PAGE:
Jacopo I da Carrara

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Jacopo or Giacomo I da Carrara, called the Great (Grande), was the founder of the Carraresi dynasty that ruled Padua from 1318 to 1405. He governed with the advice of the leading citizens during a rule characterized by unity within the city.[1] He is usually considered the first lord (signore) of Padua, his election marking the transition from commune ad singularem dominum (to a single lord), a characteristic regime known as a signoria to contemporaries.[2]

Jacopo, a Guelph, led the Paduans to war against Verona in 1311 over the disputed possession of Vicenza. In response to the threat of the Ghibellines and continuous internal feuding, shortly after 25 July 1318 the Paduan aristocracy elected Jacopo as defensor, protector, and gubernator in perpetuity.[3] Jacopo's election owed something to an alliance between Padua's own Ghibelline and Guelph factions, and after his election many Ghibelline exiles returned. Jacopo sent the poet Albertino Mussato, who objected to the signoria and pined for the old commune, into exile that year.[2] In 1319 the Ghibelline Cangrande I della Scala besieged Padua and demanded the abdication of Jacopo in return for peace. Jacopo stepped down temporarily to save the city; the signoria was transferred to Frederick the Fair, a contender for the Holy Roman Empire.[3] In the end Jacopo succeeded in preventing Padua from falling to either the Scaligeri or the Scrovegni.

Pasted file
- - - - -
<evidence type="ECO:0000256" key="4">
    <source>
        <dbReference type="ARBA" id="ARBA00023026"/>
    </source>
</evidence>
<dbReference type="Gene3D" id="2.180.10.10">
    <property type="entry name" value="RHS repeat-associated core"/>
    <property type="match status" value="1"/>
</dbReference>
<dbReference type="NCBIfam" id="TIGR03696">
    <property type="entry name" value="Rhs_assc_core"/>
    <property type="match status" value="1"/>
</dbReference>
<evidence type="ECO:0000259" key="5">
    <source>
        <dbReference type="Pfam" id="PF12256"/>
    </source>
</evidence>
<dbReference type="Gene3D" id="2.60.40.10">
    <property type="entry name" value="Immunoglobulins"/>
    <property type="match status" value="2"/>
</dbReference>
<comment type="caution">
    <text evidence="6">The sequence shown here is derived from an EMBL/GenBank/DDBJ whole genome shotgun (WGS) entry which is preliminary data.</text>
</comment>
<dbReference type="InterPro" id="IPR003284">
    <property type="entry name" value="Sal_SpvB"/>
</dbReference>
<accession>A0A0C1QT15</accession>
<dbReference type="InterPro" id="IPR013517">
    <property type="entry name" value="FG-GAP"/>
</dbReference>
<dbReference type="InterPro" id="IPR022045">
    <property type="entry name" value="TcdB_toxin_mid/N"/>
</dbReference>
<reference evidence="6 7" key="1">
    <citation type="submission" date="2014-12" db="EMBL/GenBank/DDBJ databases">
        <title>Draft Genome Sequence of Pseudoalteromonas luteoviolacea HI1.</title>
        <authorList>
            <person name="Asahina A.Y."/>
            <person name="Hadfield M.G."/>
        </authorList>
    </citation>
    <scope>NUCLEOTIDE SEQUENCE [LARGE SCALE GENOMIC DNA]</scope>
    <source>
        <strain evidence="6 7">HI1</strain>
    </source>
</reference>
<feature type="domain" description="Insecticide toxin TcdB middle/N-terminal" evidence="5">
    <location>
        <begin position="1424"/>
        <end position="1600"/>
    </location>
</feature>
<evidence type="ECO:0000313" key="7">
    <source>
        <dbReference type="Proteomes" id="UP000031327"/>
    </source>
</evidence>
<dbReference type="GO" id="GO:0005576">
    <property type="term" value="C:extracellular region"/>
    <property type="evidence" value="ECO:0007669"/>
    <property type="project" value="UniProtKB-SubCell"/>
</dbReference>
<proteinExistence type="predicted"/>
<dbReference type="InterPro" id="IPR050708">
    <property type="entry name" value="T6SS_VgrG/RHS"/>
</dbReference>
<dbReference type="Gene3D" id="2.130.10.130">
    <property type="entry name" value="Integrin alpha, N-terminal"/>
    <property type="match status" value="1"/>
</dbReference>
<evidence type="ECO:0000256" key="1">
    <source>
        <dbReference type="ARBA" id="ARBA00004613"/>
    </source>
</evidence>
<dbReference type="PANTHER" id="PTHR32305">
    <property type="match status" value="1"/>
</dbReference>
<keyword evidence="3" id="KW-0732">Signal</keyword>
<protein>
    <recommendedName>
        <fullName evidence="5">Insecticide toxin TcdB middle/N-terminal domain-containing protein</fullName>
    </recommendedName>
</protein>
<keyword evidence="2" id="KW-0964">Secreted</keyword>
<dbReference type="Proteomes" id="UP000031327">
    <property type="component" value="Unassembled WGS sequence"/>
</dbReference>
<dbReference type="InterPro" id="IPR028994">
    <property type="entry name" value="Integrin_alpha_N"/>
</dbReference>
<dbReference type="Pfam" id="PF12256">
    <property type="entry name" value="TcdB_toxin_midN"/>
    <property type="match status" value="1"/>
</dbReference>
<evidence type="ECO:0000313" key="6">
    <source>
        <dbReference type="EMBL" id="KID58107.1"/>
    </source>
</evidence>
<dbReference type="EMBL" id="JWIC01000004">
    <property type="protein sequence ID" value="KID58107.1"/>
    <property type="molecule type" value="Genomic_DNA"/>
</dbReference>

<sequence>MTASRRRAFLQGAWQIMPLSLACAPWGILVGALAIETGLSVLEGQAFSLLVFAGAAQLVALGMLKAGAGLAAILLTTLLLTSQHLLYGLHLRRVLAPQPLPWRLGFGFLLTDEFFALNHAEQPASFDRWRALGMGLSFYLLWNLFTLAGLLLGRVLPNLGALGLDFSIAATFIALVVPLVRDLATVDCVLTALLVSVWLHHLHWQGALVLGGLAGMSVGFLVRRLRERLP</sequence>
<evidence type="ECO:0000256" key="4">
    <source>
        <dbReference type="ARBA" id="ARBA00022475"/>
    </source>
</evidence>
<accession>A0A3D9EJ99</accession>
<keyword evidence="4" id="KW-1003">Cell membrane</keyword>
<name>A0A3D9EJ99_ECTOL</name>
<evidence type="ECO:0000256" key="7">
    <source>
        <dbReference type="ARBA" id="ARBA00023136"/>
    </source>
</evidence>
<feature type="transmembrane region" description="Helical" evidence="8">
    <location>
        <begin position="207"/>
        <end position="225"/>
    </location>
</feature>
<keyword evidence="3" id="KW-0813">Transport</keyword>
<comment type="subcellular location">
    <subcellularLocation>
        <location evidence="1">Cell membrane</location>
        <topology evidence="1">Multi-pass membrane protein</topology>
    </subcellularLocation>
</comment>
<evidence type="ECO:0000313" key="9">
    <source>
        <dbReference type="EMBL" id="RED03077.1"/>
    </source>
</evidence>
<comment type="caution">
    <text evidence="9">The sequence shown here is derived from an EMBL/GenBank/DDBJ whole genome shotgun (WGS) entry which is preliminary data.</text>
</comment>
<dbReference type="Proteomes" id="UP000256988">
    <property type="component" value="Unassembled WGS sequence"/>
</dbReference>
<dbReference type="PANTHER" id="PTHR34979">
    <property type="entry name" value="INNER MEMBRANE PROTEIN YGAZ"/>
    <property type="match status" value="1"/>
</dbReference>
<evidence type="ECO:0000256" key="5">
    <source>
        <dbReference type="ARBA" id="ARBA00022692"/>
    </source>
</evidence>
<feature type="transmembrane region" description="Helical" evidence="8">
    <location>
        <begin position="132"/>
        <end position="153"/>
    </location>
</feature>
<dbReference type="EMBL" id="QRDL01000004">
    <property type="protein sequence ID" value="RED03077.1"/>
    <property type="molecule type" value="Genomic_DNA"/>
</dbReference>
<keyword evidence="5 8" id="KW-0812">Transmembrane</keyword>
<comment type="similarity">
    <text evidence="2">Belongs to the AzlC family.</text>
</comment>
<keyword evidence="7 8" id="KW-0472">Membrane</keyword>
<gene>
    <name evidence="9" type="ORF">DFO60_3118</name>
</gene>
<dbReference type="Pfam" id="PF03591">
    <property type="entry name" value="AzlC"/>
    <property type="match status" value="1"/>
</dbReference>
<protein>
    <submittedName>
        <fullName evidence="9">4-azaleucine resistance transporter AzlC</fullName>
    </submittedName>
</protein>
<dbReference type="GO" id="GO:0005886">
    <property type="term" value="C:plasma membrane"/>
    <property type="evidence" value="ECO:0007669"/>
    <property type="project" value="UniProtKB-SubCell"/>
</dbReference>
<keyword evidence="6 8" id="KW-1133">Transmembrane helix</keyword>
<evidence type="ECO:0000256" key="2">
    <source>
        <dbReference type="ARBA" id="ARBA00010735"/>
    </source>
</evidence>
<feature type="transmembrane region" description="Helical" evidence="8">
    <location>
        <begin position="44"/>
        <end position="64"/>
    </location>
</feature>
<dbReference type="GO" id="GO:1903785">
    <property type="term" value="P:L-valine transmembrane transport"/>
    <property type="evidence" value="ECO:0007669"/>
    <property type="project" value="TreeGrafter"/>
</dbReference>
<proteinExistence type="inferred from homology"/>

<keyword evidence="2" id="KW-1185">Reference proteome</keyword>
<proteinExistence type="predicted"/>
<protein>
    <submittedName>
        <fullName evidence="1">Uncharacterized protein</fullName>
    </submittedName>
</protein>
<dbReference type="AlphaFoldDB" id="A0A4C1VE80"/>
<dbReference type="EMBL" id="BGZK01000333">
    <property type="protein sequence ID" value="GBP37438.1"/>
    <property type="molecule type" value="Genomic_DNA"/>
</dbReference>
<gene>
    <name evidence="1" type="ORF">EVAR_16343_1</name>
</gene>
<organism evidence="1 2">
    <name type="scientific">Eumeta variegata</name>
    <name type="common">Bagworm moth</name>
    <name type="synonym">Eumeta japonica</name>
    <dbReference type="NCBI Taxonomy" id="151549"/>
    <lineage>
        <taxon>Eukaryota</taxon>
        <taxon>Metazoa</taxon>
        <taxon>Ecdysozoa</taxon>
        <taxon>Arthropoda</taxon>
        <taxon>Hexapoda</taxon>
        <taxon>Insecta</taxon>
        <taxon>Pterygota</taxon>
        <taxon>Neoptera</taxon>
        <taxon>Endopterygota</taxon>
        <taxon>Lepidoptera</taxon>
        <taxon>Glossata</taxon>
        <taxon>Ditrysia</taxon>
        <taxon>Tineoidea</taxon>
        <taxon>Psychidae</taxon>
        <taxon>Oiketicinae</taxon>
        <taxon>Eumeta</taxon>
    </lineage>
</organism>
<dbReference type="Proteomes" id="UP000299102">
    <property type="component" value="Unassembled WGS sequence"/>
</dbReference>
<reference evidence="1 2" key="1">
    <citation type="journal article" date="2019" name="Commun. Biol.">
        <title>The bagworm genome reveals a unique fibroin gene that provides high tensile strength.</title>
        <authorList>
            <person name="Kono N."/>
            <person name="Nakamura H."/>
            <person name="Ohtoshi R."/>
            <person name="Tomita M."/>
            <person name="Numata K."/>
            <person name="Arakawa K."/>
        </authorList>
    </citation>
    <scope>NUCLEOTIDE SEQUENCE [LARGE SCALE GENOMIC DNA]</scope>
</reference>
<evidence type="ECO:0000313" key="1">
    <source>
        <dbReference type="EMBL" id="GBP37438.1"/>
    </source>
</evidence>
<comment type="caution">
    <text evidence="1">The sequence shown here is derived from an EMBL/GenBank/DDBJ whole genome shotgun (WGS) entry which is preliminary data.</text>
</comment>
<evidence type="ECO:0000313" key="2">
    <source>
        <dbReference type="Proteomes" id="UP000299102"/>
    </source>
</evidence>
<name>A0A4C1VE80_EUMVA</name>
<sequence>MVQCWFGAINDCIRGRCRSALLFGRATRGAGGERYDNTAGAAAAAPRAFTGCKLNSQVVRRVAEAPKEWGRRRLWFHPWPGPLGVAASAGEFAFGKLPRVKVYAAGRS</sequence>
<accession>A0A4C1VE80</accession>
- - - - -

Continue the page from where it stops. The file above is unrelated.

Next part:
Jacopo was married to Anna, daughter of Pietro Gradenigo, Doge of Venice and Tommasina Morosini. Anna gave him one daughter, Taddea, and died in 1321. He himself died in 1324 and was buried in the Church of the Eremitani. Taddea moved to Venice on her father's death and there married Cangrande's nephew Mastino II della Scala in the Church of San Giorgio Maggiore.

Notes[edit]

  1. ^ John Kenneth Hyde (1973), Society and Politics in Medieval Italy: The Evolution of the Civil Life, 1000–1350 (St. Martin's Press), 193.
  2. ^ a b Gregorio Piaia (2004), "The Shadow of Antenor: On the Relationship between the Defensor Pacis and the Institutions of the City of Padua," Politische Reflexion in der Welt des späten Mittelalters: Political thought in the age of scholasticism: Essays in honour of Jürgen Miethke, Jürgen Miethke and Martin Kaufhold, edd. (BRILL), 200.
  3. ^ a b John Kenneth Hyde (1966), Padua in the age of Dante (Manchester: Manchester University Press), 3.